McDonald’s also is planning to roll out a mobile order and pay service next  year, and it is spending considerable sums upgrading its restaurants and introducing kiosk ordering systems and bluetooth-enabled table service.

The Trib article noted that the world’s largest burger chain presently does two-thirds of its business via drive-thrus, and several tweeks have been introduced to them to speed up service to drivers.mcdonalds_sign

Food prices down? Fine, for now; But they’re market-driven, and winter’s coming

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Supermarkets across the U.S. continue reacting to deflationary market pressures by lowering prices on both commodities and packaged goods. Sometimes one chain or another – think of Walmart – doesn’t do reductions and price fluctuations as smoothly as they could, though.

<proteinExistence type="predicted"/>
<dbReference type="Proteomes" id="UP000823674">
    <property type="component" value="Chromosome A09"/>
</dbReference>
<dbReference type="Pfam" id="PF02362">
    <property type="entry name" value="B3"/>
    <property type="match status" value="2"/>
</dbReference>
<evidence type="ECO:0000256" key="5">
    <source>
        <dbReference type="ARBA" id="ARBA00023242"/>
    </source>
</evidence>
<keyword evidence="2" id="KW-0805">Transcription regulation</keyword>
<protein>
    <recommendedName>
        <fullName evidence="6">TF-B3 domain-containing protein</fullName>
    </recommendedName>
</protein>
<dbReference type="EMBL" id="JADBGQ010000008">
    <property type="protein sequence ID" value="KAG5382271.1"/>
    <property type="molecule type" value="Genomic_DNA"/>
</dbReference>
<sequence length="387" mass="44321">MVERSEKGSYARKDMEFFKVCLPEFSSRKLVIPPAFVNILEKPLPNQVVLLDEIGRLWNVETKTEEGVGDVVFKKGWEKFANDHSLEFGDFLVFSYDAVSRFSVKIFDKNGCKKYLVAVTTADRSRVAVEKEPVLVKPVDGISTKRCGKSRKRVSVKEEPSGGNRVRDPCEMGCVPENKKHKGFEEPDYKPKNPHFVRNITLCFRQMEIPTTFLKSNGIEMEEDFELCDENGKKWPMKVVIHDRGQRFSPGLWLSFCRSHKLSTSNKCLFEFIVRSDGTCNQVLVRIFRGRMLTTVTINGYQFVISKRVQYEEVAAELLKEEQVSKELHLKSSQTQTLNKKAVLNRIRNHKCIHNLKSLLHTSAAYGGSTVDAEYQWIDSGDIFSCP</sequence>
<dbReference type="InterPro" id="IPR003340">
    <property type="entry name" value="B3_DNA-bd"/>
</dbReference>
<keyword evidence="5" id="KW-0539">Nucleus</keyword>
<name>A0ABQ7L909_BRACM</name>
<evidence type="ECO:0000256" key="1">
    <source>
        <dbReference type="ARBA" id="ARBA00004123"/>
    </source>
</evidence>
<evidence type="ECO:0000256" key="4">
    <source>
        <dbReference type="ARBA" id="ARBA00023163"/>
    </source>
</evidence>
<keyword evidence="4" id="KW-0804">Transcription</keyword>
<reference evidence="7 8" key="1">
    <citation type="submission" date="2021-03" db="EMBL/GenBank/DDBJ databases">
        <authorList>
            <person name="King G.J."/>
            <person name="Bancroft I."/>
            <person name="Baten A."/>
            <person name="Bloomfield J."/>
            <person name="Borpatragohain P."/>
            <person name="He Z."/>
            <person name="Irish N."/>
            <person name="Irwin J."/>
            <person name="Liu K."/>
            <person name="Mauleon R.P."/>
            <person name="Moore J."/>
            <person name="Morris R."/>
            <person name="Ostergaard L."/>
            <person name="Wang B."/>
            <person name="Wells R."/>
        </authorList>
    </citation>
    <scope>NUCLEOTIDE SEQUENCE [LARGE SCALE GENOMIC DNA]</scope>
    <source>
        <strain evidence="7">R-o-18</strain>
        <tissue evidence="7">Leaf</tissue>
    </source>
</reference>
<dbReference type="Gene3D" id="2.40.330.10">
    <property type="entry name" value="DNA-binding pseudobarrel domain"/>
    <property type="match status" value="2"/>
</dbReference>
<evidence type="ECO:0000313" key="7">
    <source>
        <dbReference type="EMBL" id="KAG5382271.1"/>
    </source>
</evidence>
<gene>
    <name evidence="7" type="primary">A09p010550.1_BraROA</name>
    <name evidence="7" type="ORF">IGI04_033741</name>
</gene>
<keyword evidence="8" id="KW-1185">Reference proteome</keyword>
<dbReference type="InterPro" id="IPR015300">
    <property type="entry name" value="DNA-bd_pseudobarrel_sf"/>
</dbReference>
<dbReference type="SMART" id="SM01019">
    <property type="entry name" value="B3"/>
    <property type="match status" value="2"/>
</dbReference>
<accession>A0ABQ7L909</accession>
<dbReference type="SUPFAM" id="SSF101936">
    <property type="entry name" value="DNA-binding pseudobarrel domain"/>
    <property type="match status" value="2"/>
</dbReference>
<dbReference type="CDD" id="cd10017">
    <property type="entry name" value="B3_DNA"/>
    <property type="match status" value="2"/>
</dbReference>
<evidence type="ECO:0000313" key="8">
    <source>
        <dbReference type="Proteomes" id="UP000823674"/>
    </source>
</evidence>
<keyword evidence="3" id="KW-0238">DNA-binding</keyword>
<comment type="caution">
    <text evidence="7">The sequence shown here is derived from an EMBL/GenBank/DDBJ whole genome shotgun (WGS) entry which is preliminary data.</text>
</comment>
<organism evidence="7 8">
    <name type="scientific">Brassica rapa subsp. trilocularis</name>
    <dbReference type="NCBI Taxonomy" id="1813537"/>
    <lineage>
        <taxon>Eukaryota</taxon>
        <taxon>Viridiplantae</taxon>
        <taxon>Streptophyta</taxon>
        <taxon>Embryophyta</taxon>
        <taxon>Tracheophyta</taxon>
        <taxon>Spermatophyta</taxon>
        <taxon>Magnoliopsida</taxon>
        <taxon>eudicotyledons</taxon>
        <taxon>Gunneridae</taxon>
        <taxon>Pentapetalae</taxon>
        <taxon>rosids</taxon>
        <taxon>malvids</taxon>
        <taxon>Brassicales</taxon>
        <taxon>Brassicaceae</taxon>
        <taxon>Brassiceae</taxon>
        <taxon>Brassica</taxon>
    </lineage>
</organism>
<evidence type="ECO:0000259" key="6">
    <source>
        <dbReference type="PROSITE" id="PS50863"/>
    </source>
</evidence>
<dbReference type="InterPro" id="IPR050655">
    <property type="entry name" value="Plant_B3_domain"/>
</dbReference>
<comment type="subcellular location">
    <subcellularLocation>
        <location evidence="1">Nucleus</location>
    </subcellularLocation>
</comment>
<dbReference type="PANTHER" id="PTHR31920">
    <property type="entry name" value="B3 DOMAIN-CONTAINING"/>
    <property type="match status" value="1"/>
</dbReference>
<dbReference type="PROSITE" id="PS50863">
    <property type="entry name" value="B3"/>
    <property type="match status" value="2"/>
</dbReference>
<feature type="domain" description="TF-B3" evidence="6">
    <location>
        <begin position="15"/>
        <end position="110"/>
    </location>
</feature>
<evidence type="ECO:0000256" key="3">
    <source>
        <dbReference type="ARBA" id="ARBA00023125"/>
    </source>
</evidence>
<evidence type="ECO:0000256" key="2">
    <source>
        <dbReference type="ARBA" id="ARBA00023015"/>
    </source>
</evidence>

Walmart, like a lot of major food retailers – it is, after all, America’s largest supermarket company – has been promoting store-wide ‘permanent’ roll-backs in prices for most or all of 2016. What they haven’t been talking about, with good reason, is the fact that the kinds and levels of price changes they institute will hardly negatively affect the company’s bottom line.

Example: Way earlier this year, a 20-oz. (567 g) loaf of their Great Value white bread could be had for $.88. Then, a couple of months later, the price was quietly upped to $.99. It’s since been upped again, to a bit more than one dollar.

(At one point in the late spring, the company seemed to have actually killed that bread brand, as shelves were devoid of it for a couple of weeks or more where I shop, in Central Virginia. But that could have been just another far-too-typical out-of-stock situation – a problem Walmart seemed to be struggling with a lot until recently, when they’ve actually brought back a few brands first appearing to be out-of-stock then totally disappearing.)